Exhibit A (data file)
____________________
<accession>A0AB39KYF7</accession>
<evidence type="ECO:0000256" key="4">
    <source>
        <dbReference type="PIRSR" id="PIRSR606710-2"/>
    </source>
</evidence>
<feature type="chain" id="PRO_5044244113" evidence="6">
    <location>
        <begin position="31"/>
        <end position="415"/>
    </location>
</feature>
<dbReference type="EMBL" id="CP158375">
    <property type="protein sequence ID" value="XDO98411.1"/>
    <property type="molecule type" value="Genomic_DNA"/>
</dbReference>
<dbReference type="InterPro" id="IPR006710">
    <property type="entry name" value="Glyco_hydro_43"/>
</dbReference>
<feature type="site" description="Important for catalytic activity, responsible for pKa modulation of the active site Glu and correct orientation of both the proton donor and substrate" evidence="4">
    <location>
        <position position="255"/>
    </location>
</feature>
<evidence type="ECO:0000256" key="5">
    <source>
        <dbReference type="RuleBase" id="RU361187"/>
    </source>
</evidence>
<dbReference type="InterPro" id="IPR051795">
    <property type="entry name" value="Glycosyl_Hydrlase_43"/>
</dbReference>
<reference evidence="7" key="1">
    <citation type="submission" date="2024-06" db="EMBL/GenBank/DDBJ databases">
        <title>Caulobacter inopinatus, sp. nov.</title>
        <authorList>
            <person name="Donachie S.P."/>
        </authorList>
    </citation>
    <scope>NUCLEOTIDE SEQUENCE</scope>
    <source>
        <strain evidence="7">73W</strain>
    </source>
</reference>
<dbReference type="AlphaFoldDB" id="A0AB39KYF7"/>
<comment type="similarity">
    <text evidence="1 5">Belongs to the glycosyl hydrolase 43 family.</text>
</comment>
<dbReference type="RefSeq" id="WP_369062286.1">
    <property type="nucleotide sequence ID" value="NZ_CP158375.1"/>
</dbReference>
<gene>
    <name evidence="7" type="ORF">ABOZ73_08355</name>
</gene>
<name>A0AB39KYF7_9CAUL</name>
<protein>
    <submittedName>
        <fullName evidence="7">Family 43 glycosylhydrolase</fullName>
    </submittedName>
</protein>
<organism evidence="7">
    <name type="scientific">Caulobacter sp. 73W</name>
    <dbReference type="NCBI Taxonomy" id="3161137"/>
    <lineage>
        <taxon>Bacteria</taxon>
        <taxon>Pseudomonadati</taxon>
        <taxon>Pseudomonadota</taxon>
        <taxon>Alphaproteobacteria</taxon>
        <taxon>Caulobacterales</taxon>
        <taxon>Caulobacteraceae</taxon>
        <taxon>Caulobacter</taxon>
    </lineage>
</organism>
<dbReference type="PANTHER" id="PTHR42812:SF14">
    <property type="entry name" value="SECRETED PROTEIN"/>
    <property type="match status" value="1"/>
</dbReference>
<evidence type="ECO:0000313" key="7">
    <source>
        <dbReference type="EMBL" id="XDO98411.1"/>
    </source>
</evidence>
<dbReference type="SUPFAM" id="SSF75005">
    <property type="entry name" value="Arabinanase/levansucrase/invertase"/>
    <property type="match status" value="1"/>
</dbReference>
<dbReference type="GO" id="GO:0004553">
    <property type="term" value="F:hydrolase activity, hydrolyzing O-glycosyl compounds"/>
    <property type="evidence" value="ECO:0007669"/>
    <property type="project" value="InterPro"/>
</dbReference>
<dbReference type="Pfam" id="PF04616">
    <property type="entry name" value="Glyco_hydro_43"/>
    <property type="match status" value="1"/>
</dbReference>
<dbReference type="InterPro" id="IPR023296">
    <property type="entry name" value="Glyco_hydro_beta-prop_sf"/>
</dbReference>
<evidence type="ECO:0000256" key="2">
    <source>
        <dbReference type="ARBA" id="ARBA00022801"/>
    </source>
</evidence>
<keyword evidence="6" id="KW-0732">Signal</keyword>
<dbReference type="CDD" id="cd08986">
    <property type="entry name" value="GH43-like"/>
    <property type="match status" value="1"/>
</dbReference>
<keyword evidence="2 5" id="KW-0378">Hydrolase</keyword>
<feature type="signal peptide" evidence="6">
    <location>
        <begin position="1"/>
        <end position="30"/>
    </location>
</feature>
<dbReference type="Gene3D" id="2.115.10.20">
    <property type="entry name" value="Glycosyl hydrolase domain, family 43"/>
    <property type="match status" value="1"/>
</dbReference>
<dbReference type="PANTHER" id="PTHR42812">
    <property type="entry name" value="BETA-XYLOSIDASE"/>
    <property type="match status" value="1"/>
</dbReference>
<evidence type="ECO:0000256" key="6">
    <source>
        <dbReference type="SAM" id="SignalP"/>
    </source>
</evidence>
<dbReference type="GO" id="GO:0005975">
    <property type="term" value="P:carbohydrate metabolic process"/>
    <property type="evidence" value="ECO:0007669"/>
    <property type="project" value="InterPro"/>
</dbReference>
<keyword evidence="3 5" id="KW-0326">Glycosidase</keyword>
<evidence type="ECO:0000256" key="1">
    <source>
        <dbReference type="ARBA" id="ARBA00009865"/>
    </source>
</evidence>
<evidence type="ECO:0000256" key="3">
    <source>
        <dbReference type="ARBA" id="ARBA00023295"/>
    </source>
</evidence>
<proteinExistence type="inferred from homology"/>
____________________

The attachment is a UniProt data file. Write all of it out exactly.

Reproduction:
<accession>A0AB39KYF7</accession>
<evidence type="ECO:0000256" key="4">
    <source>
        <dbReference type="PIRSR" id="PIRSR606710-2"/>
    </source>
</evidence>
<feature type="chain" id="PRO_5044244113" evidence="6">
    <location>
        <begin position="31"/>
        <end position="415"/>
    </location>
</feature>
<dbReference type="EMBL" id="CP158375">
    <property type="protein sequence ID" value="XDO98411.1"/>
    <property type="molecule type" value="Genomic_DNA"/>
</dbReference>
<dbReference type="InterPro" id="IPR006710">
    <property type="entry name" value="Glyco_hydro_43"/>
</dbReference>
<feature type="site" description="Important for catalytic activity, responsible for pKa modulation of the active site Glu and correct orientation of both the proton donor and substrate" evidence="4">
    <location>
        <position position="255"/>
    </location>
</feature>
<evidence type="ECO:0000256" key="5">
    <source>
        <dbReference type="RuleBase" id="RU361187"/>
    </source>
</evidence>
<dbReference type="InterPro" id="IPR051795">
    <property type="entry name" value="Glycosyl_Hydrlase_43"/>
</dbReference>
<reference evidence="7" key="1">
    <citation type="submission" date="2024-06" db="EMBL/GenBank/DDBJ databases">
        <title>Caulobacter inopinatus, sp. nov.</title>
        <authorList>
            <person name="Donachie S.P."/>
        </authorList>
    </citation>
    <scope>NUCLEOTIDE SEQUENCE</scope>
    <source>
        <strain evidence="7">73W</strain>
    </source>
</reference>
<dbReference type="AlphaFoldDB" id="A0AB39KYF7"/>
<comment type="similarity">
    <text evidence="1 5">Belongs to the glycosyl hydrolase 43 family.</text>
</comment>
<dbReference type="RefSeq" id="WP_369062286.1">
    <property type="nucleotide sequence ID" value="NZ_CP158375.1"/>
</dbReference>
<gene>
    <name evidence="7" type="ORF">ABOZ73_08355</name>
</gene>
<name>A0AB39KYF7_9CAUL</name>
<protein>
    <submittedName>
        <fullName evidence="7">Family 43 glycosylhydrolase</fullName>
    </submittedName>
</protein>
<organism evidence="7">
    <name type="scientific">Caulobacter sp. 73W</name>
    <dbReference type="NCBI Taxonomy" id="3161137"/>
    <lineage>
        <taxon>Bacteria</taxon>
        <taxon>Pseudomonadati</taxon>
        <taxon>Pseudomonadota</taxon>
        <taxon>Alphaproteobacteria</taxon>
        <taxon>Caulobacterales</taxon>
        <taxon>Caulobacteraceae</taxon>
        <taxon>Caulobacter</taxon>
    </lineage>
</organism>
<dbReference type="PANTHER" id="PTHR42812:SF14">
    <property type="entry name" value="SECRETED PROTEIN"/>
    <property type="match status" value="1"/>
</dbReference>
<evidence type="ECO:0000313" key="7">
    <source>
        <dbReference type="EMBL" id="XDO98411.1"/>
    </source>
</evidence>
<dbReference type="SUPFAM" id="SSF75005">
    <property type="entry name" value="Arabinanase/levansucrase/invertase"/>
    <property type="match status" value="1"/>
</dbReference>
<dbReference type="GO" id="GO:0004553">
    <property type="term" value="F:hydrolase activity, hydrolyzing O-glycosyl compounds"/>
    <property type="evidence" value="ECO:0007669"/>
    <property type="project" value="InterPro"/>
</dbReference>
<dbReference type="Pfam" id="PF04616">
    <property type="entry name" value="Glyco_hydro_43"/>
    <property type="match status" value="1"/>
</dbReference>
<dbReference type="InterPro" id="IPR023296">
    <property type="entry name" value="Glyco_hydro_beta-prop_sf"/>
</dbReference>
<evidence type="ECO:0000256" key="2">
    <source>
        <dbReference type="ARBA" id="ARBA00022801"/>
    </source>
</evidence>
<keyword evidence="6" id="KW-0732">Signal</keyword>
<dbReference type="CDD" id="cd08986">
    <property type="entry name" value="GH43-like"/>
    <property type="match status" value="1"/>
</dbReference>
<keyword evidence="2 5" id="KW-0378">Hydrolase</keyword>
<feature type="signal peptide" evidence="6">
    <location>
        <begin position="1"/>
        <end position="30"/>
    </location>
</feature>
<dbReference type="Gene3D" id="2.115.10.20">
    <property type="entry name" value="Glycosyl hydrolase domain, family 43"/>
    <property type="match status" value="1"/>
</dbReference>
<dbReference type="PANTHER" id="PTHR42812">
    <property type="entry name" value="BETA-XYLOSIDASE"/>
    <property type="match status" value="1"/>
</dbReference>
<evidence type="ECO:0000256" key="6">
    <source>
        <dbReference type="SAM" id="SignalP"/>
    </source>
</evidence>
<dbReference type="GO" id="GO:0005975">
    <property type="term" value="P:carbohydrate metabolic process"/>
    <property type="evidence" value="ECO:0007669"/>
    <property type="project" value="InterPro"/>
</dbReference>
<keyword evidence="3 5" id="KW-0326">Glycosidase</keyword>
<evidence type="ECO:0000256" key="1">
    <source>
        <dbReference type="ARBA" id="ARBA00009865"/>
    </source>
</evidence>
<evidence type="ECO:0000256" key="3">
    <source>
        <dbReference type="ARBA" id="ARBA00023295"/>
    </source>
</evidence>
<proteinExistence type="inferred from homology"/>